Does Tai Chi Promote Perceptions of Well-Being and Recovery Among Stroke Survivors?
AuthorZeimantz, Melinda Ann
AdvisorTaylor-Piliae, Ruth E.
MetadataShow full item record
PublisherThe University of Arizona.
RightsCopyright © is held by the author. Digital access to this material is made possible by the University Libraries, University of Arizona. Further transmission, reproduction or presentation (such as public display or performance) of protected items is prohibited except with permission of the author.
AbstractIntroduction: Stroke, a leading cause of disability requires formal and informal rehabilitation so that stroke survivors can regain as much of their physical and mental abilities and return to living an active and independent life. Tai Chi is a well-established beneficial form of exercise that if practiced regularly can promote health and prevent chronic disease. Investigating the benefits of Tai Chi from stroke survivors’ perspectives is important for healthcare providers to understand. Purpose/Objective: Using the Story-Recovery Model, stories from community-dwelling stroke survivors were examined to identify their feelings about participating in a Tai Chi exercise intervention and to examine their perceptions about how their participation influenced their post-stroke recovery. Design: Descriptive qualitative study, using inductive content analysis Methods: Stories from 17 community-dwelling stroke survivors, who were on average 71 years old (range 54 to 87 years old); mainly men (65%, n=11) were examined. Stories were on average 132 words long (range=17 to 364 words). A priori theoretical codes (and sub-codes) were: 1.) Feelings (confidence, enjoy, hopeful, helpful, other), and 2.) Perceptions of Impact (physical abilities, mental/cognitive abilities, challenges, other). Results: The most common feelings these stroke survivors had about participating in a Tai Chi exercise intervention were helpful (n=15) and enjoyable (n=7). Some stories related improved confidence (n=4) and only one story mentioned hope. When examining their perceptions of how Tai Chi influenced their post-stroke recovery, improvements in physical abilities were: balance (n=10), walking (n= 4) and fewer falls (n=3) were reported; while improvements in mental and cognitive abilities were common (n=12). Other unexpected perceptions of Tai Chi included: moving forward (n=8) and friendship (n=4). Conclusions: This qualitative study supports results from other quantitative studies that Tai Chi can positively impact perceptions of their physical and mental abilities, as well as, decrease falls in stroke survivors. This study lays the groundwork for future studies to look at combining storytelling and Tai Chi to aid in the recovery process for stroke survivors in a variety of settings including community centers, nursing homes, and assisted living facilities.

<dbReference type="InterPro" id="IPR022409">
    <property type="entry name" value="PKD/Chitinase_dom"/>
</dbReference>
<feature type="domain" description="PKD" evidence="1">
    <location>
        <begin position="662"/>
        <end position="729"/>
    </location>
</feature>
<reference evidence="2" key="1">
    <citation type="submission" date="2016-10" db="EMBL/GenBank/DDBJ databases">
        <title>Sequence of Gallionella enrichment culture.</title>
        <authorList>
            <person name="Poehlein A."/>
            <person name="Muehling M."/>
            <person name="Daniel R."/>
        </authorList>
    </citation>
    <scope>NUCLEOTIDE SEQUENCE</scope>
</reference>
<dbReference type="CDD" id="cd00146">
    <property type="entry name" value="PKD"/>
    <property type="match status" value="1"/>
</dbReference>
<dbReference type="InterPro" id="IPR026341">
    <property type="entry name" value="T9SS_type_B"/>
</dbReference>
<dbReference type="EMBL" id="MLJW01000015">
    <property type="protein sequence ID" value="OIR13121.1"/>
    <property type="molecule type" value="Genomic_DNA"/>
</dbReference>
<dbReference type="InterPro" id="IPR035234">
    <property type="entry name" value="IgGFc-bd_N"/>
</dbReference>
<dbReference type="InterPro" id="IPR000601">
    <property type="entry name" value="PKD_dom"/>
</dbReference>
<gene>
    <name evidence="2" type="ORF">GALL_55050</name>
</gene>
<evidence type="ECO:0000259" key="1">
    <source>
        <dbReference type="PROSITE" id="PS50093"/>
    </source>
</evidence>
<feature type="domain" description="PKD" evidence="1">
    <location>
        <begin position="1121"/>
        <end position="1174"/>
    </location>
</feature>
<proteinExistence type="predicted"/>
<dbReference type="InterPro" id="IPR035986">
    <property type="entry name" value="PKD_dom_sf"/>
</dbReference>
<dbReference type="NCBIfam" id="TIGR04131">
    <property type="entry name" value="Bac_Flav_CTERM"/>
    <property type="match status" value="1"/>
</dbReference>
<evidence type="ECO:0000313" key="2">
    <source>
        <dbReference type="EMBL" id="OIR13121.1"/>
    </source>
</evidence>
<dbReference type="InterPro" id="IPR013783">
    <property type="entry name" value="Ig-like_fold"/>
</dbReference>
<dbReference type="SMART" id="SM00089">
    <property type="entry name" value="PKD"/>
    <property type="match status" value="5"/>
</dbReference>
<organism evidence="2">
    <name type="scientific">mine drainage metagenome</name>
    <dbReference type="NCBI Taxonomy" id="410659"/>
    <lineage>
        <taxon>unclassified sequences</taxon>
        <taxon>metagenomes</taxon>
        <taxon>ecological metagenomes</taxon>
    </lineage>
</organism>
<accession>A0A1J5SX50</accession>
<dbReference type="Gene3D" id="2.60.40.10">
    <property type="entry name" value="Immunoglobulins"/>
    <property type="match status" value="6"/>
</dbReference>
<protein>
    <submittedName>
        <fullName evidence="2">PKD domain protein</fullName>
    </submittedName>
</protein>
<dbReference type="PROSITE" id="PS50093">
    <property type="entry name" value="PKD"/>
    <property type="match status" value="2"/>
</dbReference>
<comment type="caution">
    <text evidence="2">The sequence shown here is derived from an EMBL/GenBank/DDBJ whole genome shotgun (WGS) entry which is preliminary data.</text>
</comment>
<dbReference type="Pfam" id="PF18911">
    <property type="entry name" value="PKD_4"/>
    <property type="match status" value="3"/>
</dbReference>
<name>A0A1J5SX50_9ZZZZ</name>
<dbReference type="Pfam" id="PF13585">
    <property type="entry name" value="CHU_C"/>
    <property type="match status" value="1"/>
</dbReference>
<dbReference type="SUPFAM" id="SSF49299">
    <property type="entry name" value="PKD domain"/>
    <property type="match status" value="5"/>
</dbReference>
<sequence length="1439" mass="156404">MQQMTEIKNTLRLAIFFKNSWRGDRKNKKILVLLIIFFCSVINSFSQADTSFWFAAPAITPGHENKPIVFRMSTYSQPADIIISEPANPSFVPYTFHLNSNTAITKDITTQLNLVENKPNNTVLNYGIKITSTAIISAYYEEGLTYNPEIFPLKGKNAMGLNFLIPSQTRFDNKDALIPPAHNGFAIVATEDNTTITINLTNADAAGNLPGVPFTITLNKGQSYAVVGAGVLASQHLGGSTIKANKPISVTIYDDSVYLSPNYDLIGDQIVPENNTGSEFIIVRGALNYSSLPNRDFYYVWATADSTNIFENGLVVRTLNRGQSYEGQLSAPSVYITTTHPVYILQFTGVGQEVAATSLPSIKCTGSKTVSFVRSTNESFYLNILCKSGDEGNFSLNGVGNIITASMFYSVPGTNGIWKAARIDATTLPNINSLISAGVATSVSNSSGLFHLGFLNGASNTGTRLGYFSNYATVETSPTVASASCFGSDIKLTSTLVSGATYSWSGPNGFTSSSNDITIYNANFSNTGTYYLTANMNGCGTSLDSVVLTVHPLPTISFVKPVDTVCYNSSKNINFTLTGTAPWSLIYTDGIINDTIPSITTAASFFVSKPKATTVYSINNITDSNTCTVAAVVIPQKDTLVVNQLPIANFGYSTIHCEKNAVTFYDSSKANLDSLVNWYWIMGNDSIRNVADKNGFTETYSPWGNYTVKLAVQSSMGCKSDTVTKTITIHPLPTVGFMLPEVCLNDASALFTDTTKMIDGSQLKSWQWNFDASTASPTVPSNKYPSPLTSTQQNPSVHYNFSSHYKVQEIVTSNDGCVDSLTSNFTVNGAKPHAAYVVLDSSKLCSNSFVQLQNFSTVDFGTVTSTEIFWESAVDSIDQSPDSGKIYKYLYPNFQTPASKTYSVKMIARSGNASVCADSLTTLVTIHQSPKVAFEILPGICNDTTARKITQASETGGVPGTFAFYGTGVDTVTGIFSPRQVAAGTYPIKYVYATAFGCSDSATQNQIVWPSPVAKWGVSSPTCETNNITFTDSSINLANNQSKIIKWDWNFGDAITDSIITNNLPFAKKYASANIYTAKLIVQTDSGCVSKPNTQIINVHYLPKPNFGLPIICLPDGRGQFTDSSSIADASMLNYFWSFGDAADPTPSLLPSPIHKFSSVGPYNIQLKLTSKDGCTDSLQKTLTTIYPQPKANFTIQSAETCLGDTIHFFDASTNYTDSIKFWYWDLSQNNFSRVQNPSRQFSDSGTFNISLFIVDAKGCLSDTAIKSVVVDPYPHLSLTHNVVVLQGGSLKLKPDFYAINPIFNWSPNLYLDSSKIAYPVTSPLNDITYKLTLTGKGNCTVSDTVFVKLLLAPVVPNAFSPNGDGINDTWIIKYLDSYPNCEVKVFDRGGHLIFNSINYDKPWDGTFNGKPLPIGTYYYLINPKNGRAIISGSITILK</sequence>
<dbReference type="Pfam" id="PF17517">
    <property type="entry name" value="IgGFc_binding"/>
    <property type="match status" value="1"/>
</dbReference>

Degree ProgramGraduate College